In "Inside Out," five-time WWE World Champion wrestler Paul "Triple H" Levesque is getting serious in a drama with nary a bodyslam or piledriver in sight. It's the story of a man named AJ who leaves prison after 13 years to find his old flame Claire (Parker Posey) now married to his best friend Jack (Michael Rapaport). When Jack screws things up with mobster Dr. Vic (Bruce Dern), it's up to AJ to set things right.
It's an interesting departure for Mr. H, who shows off some genuine acting chops in the Sept. 9 release. We talked to this king of the ring about working with a great cast, his acting career and living the gimmick.
From the plot and poster for "Inside Out" one would expect a more Charles Bronson-y experience, so it was surprising how character-oriented the movie is. Were you trying to push away from the stereotypical "dude with a gun" thing?
We did some movies that were shoot 'em up, crash, bang, wallop, the whole thing, but at WWE Films we want to look at from a larger perspective... We made some action films, we made a horror film, kids films. We did "That's What I Am" which is completely different, won some film festival awards. This is a different kind of film. We're trying not to be stereotypical, "Oh, it's got a WWE guy in it, he should blow some stuff up." At the same time, we want to sell films and DVDs, and something exploding on a cover with a gun on it surely sells better than me standing there all weepy-eyed or something.
The cast has a good pedigree, and you share some pretty charged scenes with the legendary Bruce Dern. Were you ever intimidated by the only guy who ever killed John Wayne in a movie?
To hear that story was intimidating. It's not that long ago, but people were so confused with that John Wayne character [in "The Cowboys"] that when he killed him it almost screwed up his career. He got typecast. The beautiful thing about this film for me is I was surrounded by a bunch of great people, so it makes me look good. Michael Rapaport's a great actor. Parker Posey, what more can you say? Bruce Dern, holy cow. To your point, sitting there sharing a scene with Bruce Dern, just watching him work... I would go to the set even when I wasn't shooting and he was shooting, just to watch him work. He's just phenomenal, a legend.
How was this experience working with Parker different from working on "Blade: Trinity" together?
Obviously it's a much different film and a much closer working environment. She was a lead vampire, I was a henchman vampire. This was much more us acting together, reacting off each other. We had to have an awkward relationship because I'd been in prison and she's now married to my best friend and has a kid with him. It needed to feel awkward and forced. She's great, I can't say enough good things about her as a performer.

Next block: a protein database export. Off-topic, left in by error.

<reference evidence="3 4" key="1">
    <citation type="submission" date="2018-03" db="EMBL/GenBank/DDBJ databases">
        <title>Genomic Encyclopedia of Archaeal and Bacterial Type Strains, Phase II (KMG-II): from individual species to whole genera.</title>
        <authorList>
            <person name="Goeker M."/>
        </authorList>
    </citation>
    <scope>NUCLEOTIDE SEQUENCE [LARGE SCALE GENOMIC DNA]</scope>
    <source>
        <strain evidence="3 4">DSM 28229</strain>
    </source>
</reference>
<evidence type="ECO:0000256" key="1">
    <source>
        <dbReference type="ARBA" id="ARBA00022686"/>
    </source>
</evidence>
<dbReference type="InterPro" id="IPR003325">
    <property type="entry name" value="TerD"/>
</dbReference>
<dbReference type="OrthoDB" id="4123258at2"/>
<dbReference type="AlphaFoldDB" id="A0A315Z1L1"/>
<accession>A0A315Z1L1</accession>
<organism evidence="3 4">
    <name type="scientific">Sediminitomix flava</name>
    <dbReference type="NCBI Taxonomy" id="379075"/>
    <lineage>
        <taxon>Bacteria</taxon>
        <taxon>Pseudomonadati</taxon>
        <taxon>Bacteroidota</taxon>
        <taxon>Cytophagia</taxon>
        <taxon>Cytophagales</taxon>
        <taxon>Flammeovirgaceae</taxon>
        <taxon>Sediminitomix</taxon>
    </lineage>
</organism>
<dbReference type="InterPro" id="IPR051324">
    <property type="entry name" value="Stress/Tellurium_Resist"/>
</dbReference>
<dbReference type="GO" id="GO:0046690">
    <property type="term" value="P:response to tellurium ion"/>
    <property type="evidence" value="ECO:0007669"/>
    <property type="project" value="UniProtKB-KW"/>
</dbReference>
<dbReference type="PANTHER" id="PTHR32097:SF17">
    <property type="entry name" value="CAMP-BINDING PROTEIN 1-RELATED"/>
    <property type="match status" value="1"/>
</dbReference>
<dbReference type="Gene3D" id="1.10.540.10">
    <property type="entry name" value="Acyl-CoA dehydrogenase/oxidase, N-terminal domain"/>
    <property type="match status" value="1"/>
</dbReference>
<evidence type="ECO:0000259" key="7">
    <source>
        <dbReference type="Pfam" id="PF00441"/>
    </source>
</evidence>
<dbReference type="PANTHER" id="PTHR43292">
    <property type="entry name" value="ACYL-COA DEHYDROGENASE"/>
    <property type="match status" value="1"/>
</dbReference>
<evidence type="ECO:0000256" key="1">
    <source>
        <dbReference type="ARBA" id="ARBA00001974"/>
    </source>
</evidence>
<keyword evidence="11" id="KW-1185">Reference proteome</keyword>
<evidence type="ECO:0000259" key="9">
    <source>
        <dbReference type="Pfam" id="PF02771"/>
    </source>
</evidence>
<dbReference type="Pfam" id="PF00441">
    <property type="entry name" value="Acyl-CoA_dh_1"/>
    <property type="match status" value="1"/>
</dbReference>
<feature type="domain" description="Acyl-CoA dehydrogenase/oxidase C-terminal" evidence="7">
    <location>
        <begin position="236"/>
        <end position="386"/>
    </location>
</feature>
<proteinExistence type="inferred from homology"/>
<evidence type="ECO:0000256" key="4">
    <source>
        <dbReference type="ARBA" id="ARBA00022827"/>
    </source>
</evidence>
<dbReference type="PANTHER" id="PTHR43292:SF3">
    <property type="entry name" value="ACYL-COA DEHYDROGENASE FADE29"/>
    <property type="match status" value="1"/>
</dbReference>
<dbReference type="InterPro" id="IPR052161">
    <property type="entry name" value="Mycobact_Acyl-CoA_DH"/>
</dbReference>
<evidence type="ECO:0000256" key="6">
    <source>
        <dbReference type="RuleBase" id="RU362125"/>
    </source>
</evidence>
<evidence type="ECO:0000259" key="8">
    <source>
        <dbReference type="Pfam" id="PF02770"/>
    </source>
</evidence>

Your mentor, Killer Kowalski, had a mean persona in the ring, but a reputation as a perfect gentleman in real life. For you, how does living the gimmick compare to movie acting?
Walter was like the nicest guy in the world... unless you screwed up, then he hit you in the head with a phone book. Nicest guy in the world, but when you saw him in the ring he earned the nickname Killer Kowalski. You live the gimmick to a degree. WWE characters are larger than life versions of yourself, to a degree. I don't understand the mentality of Method acting where the guy says, "I gotta play this psychopath, so I'm gonna be a psychopath the entire time on the set." When you're on a movie set, if you're actually on camera for two hours during the day that's a really busy day, you shoot a lot. For the most part you're sitting around waiting, eating catering and talking to people. At the end of the day I'm me, I don't hit anybody in the head with a sledgehammer... that you know of.
Whose acting career do you model yours on?
It's funny you say "acting career," 'cause I don't look at it like that. I've done a bunch of movies and some TV shows, but my career is a WWE superstar, I'm a wrestler. When I did "Blade," New Line Cinema offered me a three-picture deal and I turned it down. When they were casting for "Conan the Barbarian," they kind of had me in the running a little bit. They had me do a read and then called me back, and one of the guys I know there was like, "Dude, let me just run this by you because they're gonna go to Prague or Belgium or wherever they're doing this for six months, you have to stay there, live there... do you really want to come back for this second meeting?" I was like, "Say no more! I'm out!"